(awww, isn't he sweet?)

But first an image from simpler times:

In the mid-1990s, when I first heard about the Munchkin baby bottles that sported the Pepsi logo, I was decidedly ill at ease. Why, on God's green earth, would anyone ever think it a good idea to market bottles for babies with soft drink logos on them? Then I learned that not only did these bottles sell well but also that infants were four times more likely to drink pop from one of these bottles than from a non-branded baby bottle. Given the price of pop relative to milk, it was hardly surprising that some families turned to soda here and there as a substitute for proper nutrition.

Ah, but those were the good ole 1990s. Public outcry forced the manufacturers to stop making the bottles and, now, you're hard pressed to find even an internet image of the wretched things to plop into a blog post.

Oh halcyon days of innocence, how I mourn your passing.

Special Sauce

Flash forward a decade and we are so bloody immersed in consumer culture that we don't even notice its increasing march towards our children. I offer examples:

Exhibit A: My daughter's toothbrushes
Last Christmas, I put a toothbrush in my daughter's stocking. It was an Oral B, Stage 1 toddler toothbrush in a lovely yellow and pink colour scheme. This was her first toothbrush. She was about to embark on an activity that she will perform daily for the rest of her life. In case you haven't noticed already, I'm really big on object symbolism, so this whole toothbrush-in-the-stocking ritual gave me no end of warm fuzzies.

Two months later when I returned to the toothbrush aisle to replace it, everything had changed. Oral B has signed a deal with Disney and all their toddler toothbrushes are now plastered with product placement: Baby Einstein on the brushes for the under 2's and Winnie the Pooh for the 2-4 yr-old set. Because nowhere else in town stocks any alternative to this product, I suck it up every 2-3 months and buy the bloody things. Each night, now, I have to repeatedly tell my daughter to stick the wretched thing back in her mouth and BRUSH HER TEETH WITH IT. As far as she is concerned, the toothbrush is nothing more than a toy. As far as Disney is concerned, it's nothing more than cheap advertising to its most valued demographic.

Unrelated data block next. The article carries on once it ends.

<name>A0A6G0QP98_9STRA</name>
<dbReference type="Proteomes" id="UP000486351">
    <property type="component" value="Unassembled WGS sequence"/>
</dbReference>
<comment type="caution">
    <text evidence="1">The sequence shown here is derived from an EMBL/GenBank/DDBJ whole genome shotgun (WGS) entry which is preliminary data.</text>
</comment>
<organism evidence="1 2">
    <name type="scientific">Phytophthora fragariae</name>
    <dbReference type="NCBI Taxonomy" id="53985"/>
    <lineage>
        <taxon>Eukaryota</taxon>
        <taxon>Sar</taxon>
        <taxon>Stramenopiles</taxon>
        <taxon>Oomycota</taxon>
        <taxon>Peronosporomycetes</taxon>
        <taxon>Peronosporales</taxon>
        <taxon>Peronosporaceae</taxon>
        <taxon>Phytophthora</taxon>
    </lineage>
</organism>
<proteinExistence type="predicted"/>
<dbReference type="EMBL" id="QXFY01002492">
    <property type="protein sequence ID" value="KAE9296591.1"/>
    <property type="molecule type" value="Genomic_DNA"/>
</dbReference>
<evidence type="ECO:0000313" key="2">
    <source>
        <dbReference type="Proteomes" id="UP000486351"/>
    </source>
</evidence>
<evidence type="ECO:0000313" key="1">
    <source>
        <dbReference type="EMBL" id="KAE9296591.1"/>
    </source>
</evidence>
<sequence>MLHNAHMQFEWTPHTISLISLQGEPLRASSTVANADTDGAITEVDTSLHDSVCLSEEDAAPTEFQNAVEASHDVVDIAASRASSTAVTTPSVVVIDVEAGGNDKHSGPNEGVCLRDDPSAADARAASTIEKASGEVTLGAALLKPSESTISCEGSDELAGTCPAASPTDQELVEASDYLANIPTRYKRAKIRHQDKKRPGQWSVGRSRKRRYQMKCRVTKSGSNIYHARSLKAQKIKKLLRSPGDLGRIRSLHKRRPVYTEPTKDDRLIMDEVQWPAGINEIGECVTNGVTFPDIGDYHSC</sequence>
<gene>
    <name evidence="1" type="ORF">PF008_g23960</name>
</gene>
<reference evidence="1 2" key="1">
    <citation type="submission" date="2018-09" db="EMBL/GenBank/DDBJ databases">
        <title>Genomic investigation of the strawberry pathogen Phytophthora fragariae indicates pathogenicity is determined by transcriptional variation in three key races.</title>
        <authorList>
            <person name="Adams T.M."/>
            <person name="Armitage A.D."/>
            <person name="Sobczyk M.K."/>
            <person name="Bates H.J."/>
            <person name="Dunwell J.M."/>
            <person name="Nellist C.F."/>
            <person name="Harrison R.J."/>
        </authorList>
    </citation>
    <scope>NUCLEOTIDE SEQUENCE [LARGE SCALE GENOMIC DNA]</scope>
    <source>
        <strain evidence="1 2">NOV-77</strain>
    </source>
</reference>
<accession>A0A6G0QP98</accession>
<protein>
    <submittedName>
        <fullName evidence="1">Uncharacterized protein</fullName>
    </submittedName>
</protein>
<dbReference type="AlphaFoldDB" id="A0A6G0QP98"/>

Exhibit B: My daughter's diapers
The seed for this post was planted back in November. That's when the diaper brand that I had been using suddenly changed. The diapers used to have Snoopy across the top--a recognizable icon, for sure, but not one that is hip with the toddlers of today. In the switch from old to new market ethics, though, this diaper brand replaced Snoopy with some more sinister "Genius Baby" icons. And as if that wasn't bad enough, in their move towards progress the company also turned the world's most perfect disposable diaper into a crap rag that leaked every two hours AND they discontinued selling the diapers in the mega-box size, a size that minimized price and excess packaging. To sum it up, the diapers became more expensive per unit, far worse at doing their job and more insidious when it came to branding my child. I stopped buying them immediately.